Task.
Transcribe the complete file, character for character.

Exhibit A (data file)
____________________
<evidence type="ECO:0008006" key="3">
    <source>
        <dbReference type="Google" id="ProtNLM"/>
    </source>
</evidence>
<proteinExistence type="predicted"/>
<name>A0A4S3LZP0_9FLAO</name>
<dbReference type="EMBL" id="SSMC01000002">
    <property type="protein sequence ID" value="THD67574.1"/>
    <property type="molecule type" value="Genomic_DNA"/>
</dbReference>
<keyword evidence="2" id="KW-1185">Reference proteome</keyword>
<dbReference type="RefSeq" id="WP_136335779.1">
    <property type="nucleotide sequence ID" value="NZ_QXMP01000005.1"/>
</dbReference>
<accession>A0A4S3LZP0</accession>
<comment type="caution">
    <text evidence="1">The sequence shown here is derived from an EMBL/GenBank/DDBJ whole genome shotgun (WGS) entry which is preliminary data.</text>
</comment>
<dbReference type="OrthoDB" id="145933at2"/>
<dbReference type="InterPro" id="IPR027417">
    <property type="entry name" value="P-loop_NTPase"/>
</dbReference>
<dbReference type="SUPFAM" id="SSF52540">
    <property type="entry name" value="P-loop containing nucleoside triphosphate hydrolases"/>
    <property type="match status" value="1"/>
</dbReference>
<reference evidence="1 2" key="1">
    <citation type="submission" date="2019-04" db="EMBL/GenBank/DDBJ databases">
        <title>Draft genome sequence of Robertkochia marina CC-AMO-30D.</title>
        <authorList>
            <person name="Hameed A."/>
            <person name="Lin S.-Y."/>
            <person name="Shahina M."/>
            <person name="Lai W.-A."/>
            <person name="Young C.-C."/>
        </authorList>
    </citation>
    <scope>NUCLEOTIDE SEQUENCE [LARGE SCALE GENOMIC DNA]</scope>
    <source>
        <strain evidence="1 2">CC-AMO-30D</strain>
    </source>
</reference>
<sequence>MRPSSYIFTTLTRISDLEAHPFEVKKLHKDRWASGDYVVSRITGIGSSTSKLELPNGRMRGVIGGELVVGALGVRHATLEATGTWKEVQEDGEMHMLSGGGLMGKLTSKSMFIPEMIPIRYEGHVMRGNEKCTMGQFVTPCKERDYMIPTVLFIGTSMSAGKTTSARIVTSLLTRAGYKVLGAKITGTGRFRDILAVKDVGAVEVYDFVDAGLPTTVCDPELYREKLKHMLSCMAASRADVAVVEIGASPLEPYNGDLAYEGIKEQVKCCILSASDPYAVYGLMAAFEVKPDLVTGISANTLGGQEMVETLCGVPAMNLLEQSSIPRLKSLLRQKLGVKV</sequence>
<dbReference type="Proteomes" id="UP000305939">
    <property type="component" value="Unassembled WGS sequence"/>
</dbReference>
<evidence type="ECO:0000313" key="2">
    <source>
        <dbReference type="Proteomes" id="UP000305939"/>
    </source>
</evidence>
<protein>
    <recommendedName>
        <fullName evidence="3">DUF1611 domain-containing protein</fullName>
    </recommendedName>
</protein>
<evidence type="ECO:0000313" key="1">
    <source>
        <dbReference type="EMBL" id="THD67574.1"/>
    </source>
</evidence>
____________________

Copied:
<evidence type="ECO:0008006" key="3">
    <source>
        <dbReference type="Google" id="ProtNLM"/>
    </source>
</evidence>
<proteinExistence type="predicted"/>
<name>A0A4S3LZP0_9FLAO</name>
<dbReference type="EMBL" id="SSMC01000002">
    <property type="protein sequence ID" value="THD67574.1"/>
    <property type="molecule type" value="Genomic_DNA"/>
</dbReference>
<keyword evidence="2" id="KW-1185">Reference proteome</keyword>
<dbReference type="RefSeq" id="WP_136335779.1">
    <property type="nucleotide sequence ID" value="NZ_QXMP01000005.1"/>
</dbReference>
<accession>A0A4S3LZP0</accession>
<comment type="caution">
    <text evidence="1">The sequence shown here is derived from an EMBL/GenBank/DDBJ whole genome shotgun (WGS) entry which is preliminary data.</text>
</comment>
<dbReference type="OrthoDB" id="145933at2"/>
<dbReference type="InterPro" id="IPR027417">
    <property type="entry name" value="P-loop_NTPase"/>
</dbReference>
<dbReference type="SUPFAM" id="SSF52540">
    <property type="entry name" value="P-loop containing nucleoside triphosphate hydrolases"/>
    <property type="match status" value="1"/>
</dbReference>
<reference evidence="1 2" key="1">
    <citation type="submission" date="2019-04" db="EMBL/GenBank/DDBJ databases">
        <title>Draft genome sequence of Robertkochia marina CC-AMO-30D.</title>
        <authorList>
            <person name="Hameed A."/>
            <person name="Lin S.-Y."/>
            <person name="Shahina M."/>
            <person name="Lai W.-A."/>
            <person name="Young C.-C."/>
        </authorList>
    </citation>
    <scope>NUCLEOTIDE SEQUENCE [LARGE SCALE GENOMIC DNA]</scope>
    <source>
        <strain evidence="1 2">CC-AMO-30D</strain>
    </source>
</reference>
<sequence>MRPSSYIFTTLTRISDLEAHPFEVKKLHKDRWASGDYVVSRITGIGSSTSKLELPNGRMRGVIGGELVVGALGVRHATLEATGTWKEVQEDGEMHMLSGGGLMGKLTSKSMFIPEMIPIRYEGHVMRGNEKCTMGQFVTPCKERDYMIPTVLFIGTSMSAGKTTSARIVTSLLTRAGYKVLGAKITGTGRFRDILAVKDVGAVEVYDFVDAGLPTTVCDPELYREKLKHMLSCMAASRADVAVVEIGASPLEPYNGDLAYEGIKEQVKCCILSASDPYAVYGLMAAFEVKPDLVTGISANTLGGQEMVETLCGVPAMNLLEQSSIPRLKSLLRQKLGVKV</sequence>
<dbReference type="Proteomes" id="UP000305939">
    <property type="component" value="Unassembled WGS sequence"/>
</dbReference>
<evidence type="ECO:0000313" key="2">
    <source>
        <dbReference type="Proteomes" id="UP000305939"/>
    </source>
</evidence>
<protein>
    <recommendedName>
        <fullName evidence="3">DUF1611 domain-containing protein</fullName>
    </recommendedName>
</protein>
<evidence type="ECO:0000313" key="1">
    <source>
        <dbReference type="EMBL" id="THD67574.1"/>
    </source>
</evidence>